The railroads continued to dominate industrial activities. The Missouri Pacific located one of its large “roundhouse” machine shops in Greene County in 1911, and the shops serviced large steam locomotives well into the 1950s. At one time, the Missouri Pacific rail yard and “roundhouse” employed about 300 people.
The Paragould War Memorial, dedicated in 1924, is a Statue of Liberty replica honoring the men from the county who fought and died in World War I.
The economy of Greene County surged during the 1920s, but the stock market crash of 1929 and the drop in cotton prices bankrupted many area families. The federal government, in response to the Depression, established the Civilian Conservation Corps (CCC) to provide work for unemployed young men. Led by Belle Wall, the Chamber of Commerce director, the county applied for assistance through the Arkansas Department of Parks. The CCC moved onto the old Crowley plantation site, constructed barracks, and built an attractive pavilion, an amphitheater overlooking a spring-fed lake, and many camp sites on the 270 acres that Crowley had settled in 1822. More than 10,000 people attended the opening of Crowley’s Ridge State Park in 1933, the 100th anniversary of Greene County.
The Paragould Meteorite struck in the southern part of the county in 1930. At the time, it was the largest recovered meteorite in the world.
World War II through the Faubus Era
Greene County native Paul Page Douglas became a highly decorated fighter ace during World War II. Seventy-eight Greene County military men lost their lives during World War II, and Greene County, like other agricultural-based communities, suffered significant population loss during the three decades following the war. The Ely Shirt Factory was the only large plant in Greene County. By 1950, county officials began an effort to attract larger plants.
The first big plant with international connections, Emerson Electric of St. Louis, Missouri, came to Paragould in 1955. Manufacturing small electric motors for home appliances, Emerson first employed about 500 people. Though production has fluctuated, the Paragould plant produced more fractional horsepower electric motors in some years than any other plant in the United States and at times employed near 1,300 workers.
A 2001 census study revealed that the non-farm paid employment force in Greene County was greater than one-third of the total paid workforce. This figure, 33.4 percent, was below the state average of 37.2 percent. After that, however, several major manufacturing facilities (including two large railcar plants) located in the county.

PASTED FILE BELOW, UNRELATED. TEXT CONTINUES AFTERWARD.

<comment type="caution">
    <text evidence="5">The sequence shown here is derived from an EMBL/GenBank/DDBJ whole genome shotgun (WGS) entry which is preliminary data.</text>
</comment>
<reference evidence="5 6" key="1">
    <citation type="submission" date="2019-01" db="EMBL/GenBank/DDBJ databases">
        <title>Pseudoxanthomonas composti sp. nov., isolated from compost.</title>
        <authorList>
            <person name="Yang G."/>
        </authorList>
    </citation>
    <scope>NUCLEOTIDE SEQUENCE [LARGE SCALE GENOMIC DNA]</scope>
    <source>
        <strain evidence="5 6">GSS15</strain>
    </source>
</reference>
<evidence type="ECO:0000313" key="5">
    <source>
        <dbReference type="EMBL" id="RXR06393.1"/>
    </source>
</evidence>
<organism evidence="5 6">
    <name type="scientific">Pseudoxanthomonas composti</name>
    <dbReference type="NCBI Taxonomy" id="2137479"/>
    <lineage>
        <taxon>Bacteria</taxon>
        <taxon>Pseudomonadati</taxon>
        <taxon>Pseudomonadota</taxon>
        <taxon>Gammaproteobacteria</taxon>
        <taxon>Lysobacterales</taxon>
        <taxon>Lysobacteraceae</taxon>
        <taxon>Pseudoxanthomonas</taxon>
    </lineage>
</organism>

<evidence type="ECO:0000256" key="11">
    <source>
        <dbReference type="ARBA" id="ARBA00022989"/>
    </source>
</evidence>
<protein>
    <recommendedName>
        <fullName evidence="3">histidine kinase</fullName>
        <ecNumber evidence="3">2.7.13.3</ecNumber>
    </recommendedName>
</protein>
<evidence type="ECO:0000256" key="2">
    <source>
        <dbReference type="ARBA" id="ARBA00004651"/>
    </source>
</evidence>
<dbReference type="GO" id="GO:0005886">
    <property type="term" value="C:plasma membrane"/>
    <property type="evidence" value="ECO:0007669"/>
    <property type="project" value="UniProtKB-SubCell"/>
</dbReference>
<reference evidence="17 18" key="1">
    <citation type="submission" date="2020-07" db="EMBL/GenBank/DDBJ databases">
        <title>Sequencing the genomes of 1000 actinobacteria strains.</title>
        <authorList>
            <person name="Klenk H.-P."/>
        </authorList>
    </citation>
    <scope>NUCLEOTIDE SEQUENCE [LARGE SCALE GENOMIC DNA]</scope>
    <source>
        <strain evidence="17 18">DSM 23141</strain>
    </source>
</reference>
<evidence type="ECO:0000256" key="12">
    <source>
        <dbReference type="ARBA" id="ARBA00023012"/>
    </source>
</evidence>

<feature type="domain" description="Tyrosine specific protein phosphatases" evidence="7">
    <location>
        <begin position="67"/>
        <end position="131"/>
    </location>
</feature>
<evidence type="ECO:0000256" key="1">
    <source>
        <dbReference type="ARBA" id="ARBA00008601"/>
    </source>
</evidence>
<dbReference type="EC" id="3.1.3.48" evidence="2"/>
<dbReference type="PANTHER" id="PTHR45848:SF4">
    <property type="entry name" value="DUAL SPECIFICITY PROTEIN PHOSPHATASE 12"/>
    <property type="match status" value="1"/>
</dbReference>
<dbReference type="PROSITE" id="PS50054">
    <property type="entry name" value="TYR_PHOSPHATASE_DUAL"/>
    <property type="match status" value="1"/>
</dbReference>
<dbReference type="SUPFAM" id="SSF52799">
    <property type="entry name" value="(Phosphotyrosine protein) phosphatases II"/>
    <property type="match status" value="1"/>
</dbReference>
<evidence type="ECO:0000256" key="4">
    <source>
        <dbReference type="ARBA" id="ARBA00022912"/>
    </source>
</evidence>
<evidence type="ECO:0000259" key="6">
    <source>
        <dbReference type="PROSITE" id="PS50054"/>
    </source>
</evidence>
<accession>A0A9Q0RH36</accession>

Chamber of Commerce studies have shown that industry and commerce in the county are served by thirteen motor freight carriers, two main-line railroads, four major highways, and a charter-service airport. County facilities include an improved Crowley’s Ridge State Park, Lake Frierson State Park, several well-equipped playground facilities, Crowley’s Ridge College, two vocational-technical schools, an Arkansas State University satellite facility, an award-winning daily newspaper, two fully accredited public school systems, a county museum, a new courthouse with modern facilities, a new county jail, and a restored courthouse.
Famous residents of Greene County include actress Lee Purcell, artist Edward Everett Burr, criminal Frank Nash, and politician Jimmie Lou Fisher.
For additional information:
Crowley, B. H. History of Greene County. Paragould, AR: B. H. Crowley, 1906.
Greene County, Arkansas: History and Families. Vol. 1. Paducah, KY: Turner Publishing Company, 2001.
Greene County, Arkansas: History and Families. Vol. 2. Nashville, TN: Turner Publishing Company, 2009.
Greene County Historical and Genealogical Quarterly. Paragould, AR: Greene County Historical and Genealogical Society (1988–).
Greene County Historical Quarterly. Paragould, AR: Greene County Historical Society (1964–1986).
Hansbrough, Vivian. History of Greene County, Arkansas. Little Rock: Democrat Printing and Lithographing Co., 1946.
Muller, Myrl. A History of Greene County, Arkansas. Little Rock: Parkhurst Book Design, 1984.
Greene County Historical Society
Revised 2022, David Sesser, Henderson State University